- The attacking army is… space bikers! /sigh. The generic silver armored look is straight out of Power Rangers (without entertainment value). Can you remember anything about the how the army looked other than “silver” and “armored?” Considering the amount of screen time devoted to the big battle, you never get any idea of what the bad guys even look like. Both the troops and their vehicles are nearly constantly blurred. It is as if the designers just didn’t care!
- Space turtle! See above.
- More space turtles! Oh for Pete’s sake. Ok, there is one space turtle: Gamera! All the others are just pale imitators.
- Failure to learn the lesson of the “Transformers” movies (or “Showgirls” for that matter) that spectacle does not equal entertainment.
The Avengers – What’s good:
- The six or so laugh lines are very funny.
- The scene between Loki and Tony Stark in Start Tower is the very best scene in the film.
- The finale (of the finale), and the comedic denouement with the Hulk, is thrilling and fun. “The Avengers” is one of the few movies that actually gets better toward the end. Many movies start with an intriguing first act and dissolve into a clichéd ending. While the big battle in Avengers is a given, the movie starts to work in the final 10 minutes or so. And the movie ends on a high note. I have to give it credit for ending very well and enjoyably.
- Shawarma sales will get a nice bump — stay to the very end.
Overall, there are some very enjoyable minutes in the Avengers. If you spliced them together, you would have a totally kick-ass trailer. Unfortunately, they are stuck in an overly long movie.
One final thing, early in the film when Peper is leaving with Agent Coulson, she delivers a throw away line asking about seeing a chalice. Anyone know what that was about?
I love it when people ask me to write up their new business. I mean, when they actually ask me – which means figuring out who I am, what I do, why their business might be of interest to me and my readers, and then actually talking to me while using my name.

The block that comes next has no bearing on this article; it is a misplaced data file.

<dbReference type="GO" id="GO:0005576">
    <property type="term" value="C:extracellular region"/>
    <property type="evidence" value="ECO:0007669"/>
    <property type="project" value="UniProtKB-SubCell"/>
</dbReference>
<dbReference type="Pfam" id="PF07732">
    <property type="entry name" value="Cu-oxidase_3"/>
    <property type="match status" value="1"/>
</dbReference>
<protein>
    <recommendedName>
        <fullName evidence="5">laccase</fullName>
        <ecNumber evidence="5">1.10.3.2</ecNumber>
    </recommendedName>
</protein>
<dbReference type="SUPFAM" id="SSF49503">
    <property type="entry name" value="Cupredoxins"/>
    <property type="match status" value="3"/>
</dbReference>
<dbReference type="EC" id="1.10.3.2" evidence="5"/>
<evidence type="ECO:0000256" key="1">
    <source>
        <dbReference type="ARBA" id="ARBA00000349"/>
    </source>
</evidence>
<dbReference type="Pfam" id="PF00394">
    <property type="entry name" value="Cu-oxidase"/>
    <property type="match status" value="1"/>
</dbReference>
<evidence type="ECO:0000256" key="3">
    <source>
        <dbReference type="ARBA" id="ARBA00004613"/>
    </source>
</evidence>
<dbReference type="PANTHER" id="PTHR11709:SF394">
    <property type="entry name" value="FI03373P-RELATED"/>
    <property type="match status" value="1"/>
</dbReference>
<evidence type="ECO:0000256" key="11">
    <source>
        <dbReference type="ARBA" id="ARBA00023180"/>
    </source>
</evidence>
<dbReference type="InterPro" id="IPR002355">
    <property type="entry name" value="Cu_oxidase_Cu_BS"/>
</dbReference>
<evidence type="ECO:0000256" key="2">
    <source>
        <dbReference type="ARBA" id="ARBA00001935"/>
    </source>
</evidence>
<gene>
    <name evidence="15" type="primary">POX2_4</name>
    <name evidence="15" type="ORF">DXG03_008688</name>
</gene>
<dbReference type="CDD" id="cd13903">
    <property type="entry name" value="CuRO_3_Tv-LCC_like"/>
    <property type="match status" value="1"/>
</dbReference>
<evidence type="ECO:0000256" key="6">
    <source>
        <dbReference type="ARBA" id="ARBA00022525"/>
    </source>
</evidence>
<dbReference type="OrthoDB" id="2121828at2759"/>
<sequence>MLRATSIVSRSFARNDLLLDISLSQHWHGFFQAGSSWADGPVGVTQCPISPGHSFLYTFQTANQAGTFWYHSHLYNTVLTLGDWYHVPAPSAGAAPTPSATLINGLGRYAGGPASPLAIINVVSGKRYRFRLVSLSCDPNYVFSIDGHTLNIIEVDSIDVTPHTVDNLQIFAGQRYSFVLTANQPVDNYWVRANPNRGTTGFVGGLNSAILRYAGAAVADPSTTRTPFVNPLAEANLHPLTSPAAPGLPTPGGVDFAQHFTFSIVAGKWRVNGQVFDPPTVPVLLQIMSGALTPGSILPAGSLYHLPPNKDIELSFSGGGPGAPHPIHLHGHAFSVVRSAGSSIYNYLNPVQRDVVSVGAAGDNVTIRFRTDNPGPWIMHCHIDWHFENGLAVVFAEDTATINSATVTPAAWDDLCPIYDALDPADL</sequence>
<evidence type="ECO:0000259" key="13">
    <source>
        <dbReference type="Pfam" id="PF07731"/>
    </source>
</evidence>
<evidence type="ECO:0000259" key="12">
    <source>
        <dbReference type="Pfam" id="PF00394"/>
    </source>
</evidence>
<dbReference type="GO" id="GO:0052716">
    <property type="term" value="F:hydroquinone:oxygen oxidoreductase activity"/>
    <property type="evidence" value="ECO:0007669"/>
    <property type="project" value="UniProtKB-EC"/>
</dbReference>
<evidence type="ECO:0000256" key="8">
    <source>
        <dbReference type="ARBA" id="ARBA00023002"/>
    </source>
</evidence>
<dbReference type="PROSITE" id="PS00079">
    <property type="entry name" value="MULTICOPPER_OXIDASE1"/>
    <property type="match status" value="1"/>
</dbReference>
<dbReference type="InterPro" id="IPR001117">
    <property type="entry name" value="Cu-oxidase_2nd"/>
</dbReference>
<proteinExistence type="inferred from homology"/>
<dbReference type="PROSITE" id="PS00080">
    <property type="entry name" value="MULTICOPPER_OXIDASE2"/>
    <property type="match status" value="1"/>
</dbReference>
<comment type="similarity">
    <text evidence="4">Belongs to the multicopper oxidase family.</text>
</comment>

Of course, I also get a kick when marketers do the opposite and ask me for a personalized recommendation via an email blast, such as the below:
My name is Paul and I’m a startup blogger. About three months ago I started a do it yourself marketing service for bloggers because agencies cost too much. The service is called [LamerMarketing] and I need your help promoting it.
Will you write an article about the newly launched [lamermarketing]?
So, here is my response to Paul:
Thank you for your personalized contact which I can tell was completely not generated through a mail blast system or service.
I appreciate your request to promote your new advertising venture by personally writing it up on my site despite never having heard of you before.
I can tell you know all about the art of modern promotion since you eschew all those out of date methods like figuring out the name of the person you are contacting.
I also see you recognize the importance of working efficiently: you send out hundreds if not thousands of emails with one click requesting a personalized promotion at no cost or further effort from you! Genius!
I think I shall take you up on your offer to discuss your business publicly and often.
I may even use it as a case study!
There you go Paul, an article about your business. Please let me know if you would like me to include your real URL.